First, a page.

By Timothy Hull
My parents, Richard and Josephine Hull, celebrated their 50th wedding anniversary on Sun., Sept. 20, 2020. I want to take this opportunity to view marriage as a journey through life with a companion and to muse upon my own parent’s very long time together. Married on that day in 1970, the couple had canceled their previous wedding date in June in order to travel through Africa. Upon arrival back in the United States, they were married in an informal outdoor ceremony by a pond at my mother’s family farm in Blooming Grove, NY.
The product of an ‘arranged’ marriage of sorts, the couple were introduced by their respective fathers, who had been classmates at Dartmouth and lived in Orange County. My grandfathers, Gordon Marvel, an architect based out of Newburgh and Washingtonville, and Donald B. Hull a prominent doctor and artist from Ridgewood, NJ and Warwick, decided that their globe-trotting and bohemian children needed to settle down and marry. Having introduced them at a cocktail party, Dick and Jo – as most people know them – immediately smelled a conspiracy and were skeptical of each other.
It wasn’t until a few months of casual dating in New York City and in Orange County, that the two realized they had a mutual appreciation of each other’s eccentricities and creative sides. Jo was initially turned off by Dick’s bookworm and academic background, thinking he was a stuffed-shirt, and Dick thought Jo was too bohemian, walking barefoot in Washington Square Park, smoking cigarettes and hanging out at jazz bars downtown. Jo recalled “…it wasn’t until Dick got rip-roaring drunk at a party that he showed his playful, wild side” and Jo realized that he was both serious and fun. They were engaged shortly thereafter.
Having made a plan to hold a June wedding, Jo’s parents had already agreed to host the party at their farm and had fancy invitations printed with an original lithograph of the pond created by her father. They had also planned a honeymoon to Africa, which would be Jo’s first trip. However, before Dick could truly commit, he needed to see if Jo was game for a lifetime of travel to Africa, as he was currently working on his doctorate on African history at Columbia University. Spending months at a time in Africa since the early 1960’s, Dick realized that travel there could be a difficult experience and not suited for everyone. Much of the continent was still in a state of development and could be dangerous and challenging. Both Jo and Dick decided they had better go to Africa first, before getting married, to really test the resolve of their bond and impending lifetime commitment.
When the young couple announced that they needed to postpone their wedding until after their Africa trip, Jo’s parents were distraught and her mother, Mat Marvel, burned all the invitations and melted the lithograph plate, convinced that the marriage would never happen and that the kids weren’t serious. When Dick gave the families a slide show presentation of the places he and Jo would be visiting in Africa, he showed them a slide of Victoria Falls and Jo’s mother exclaimed with a sob “…and that’s where he’s going to leave her!”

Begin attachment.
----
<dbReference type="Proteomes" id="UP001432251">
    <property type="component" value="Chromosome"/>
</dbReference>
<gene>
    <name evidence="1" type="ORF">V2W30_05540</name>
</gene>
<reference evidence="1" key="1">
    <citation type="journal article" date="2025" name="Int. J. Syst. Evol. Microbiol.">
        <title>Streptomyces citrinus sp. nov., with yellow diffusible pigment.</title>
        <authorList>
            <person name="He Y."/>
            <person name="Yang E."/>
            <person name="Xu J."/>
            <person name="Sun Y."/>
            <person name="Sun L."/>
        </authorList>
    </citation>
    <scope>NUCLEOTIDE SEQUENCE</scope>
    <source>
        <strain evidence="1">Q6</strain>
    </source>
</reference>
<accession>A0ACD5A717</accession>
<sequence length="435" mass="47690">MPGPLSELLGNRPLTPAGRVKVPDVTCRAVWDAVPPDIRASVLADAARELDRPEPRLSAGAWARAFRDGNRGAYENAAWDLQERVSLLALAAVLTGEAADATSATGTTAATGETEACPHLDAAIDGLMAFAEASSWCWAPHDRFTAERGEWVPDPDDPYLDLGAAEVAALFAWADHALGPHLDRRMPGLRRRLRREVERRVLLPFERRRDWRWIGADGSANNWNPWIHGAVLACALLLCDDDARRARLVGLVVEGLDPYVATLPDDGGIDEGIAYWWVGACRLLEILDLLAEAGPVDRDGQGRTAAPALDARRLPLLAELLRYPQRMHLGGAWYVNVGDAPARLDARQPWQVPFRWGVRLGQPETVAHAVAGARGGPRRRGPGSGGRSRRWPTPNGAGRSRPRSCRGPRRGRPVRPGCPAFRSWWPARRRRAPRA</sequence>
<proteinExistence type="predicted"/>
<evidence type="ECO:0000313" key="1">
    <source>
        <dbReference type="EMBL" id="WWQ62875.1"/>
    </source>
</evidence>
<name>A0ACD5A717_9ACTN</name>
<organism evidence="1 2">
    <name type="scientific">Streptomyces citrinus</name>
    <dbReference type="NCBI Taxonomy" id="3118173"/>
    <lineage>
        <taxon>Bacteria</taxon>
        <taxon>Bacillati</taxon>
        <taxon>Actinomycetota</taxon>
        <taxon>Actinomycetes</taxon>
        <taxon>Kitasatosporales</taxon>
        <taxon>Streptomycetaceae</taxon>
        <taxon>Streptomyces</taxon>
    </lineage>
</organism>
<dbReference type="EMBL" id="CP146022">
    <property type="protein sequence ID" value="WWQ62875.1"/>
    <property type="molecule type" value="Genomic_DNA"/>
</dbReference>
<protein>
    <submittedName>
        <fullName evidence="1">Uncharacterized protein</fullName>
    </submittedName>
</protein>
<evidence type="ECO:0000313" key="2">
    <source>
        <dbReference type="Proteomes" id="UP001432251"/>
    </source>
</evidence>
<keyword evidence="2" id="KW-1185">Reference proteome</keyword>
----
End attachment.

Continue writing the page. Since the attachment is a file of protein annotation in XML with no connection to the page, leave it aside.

Well, he has never left her side in over 50 years, through dozens of trips to Africa and all over the world. Jo assimilated a love of African patterns and cookery into her professions and creative life and Dick taught African History and Civilization at New York University for 48 years. The couple soon left the urban sphere of New York City and settled in rural Sugar Loaf and then on the family apple farm in Warwick, raising two boys, me and my older brother Gordon. Taking the family to Africa and other points abroad became a part of how my parents raised us.
My father has often said “think globally and act locally” and community service and involvement has been a hallmark of their relationship. Jo has been active in the local Democratic committee, Sustainable Warwick and was integral to the adoption of PDR and and farm conservation efforts in Warwick. She is past president of the Orange and Dutchess Garden Club of America and a board member and key fundraiser of the Orange County Land Trust. Dick has served for many years as the official historian for the Town of Warwick, written numerous books and lectured widely on Warwick and local history, hosted a popular radio show on local issues and history and like Jo, has been a lifetime advocate of preserving open space in the Hudson Valley.
I was married just this year, and my father was the officiant for our ceremony. I couldn’t think of anyone else I knew who had such a clear and solid vision of what makes a successful marriage. My father has always reiterated that marriages are successful when each person can be flexible and compromise. My mother’s advice was “…never go to bed angry – stay up and fight and figure it out!” Although I hardly ever remember my parents fighting, I know there have been many sacrifices and compromises along the way – but here they are 50 years later – hale and hearty. I’ve learned from my parents that on the rocky trail of life, having a companion you can roll with helps make the journey a little smoother!
Josephine & Richard Hull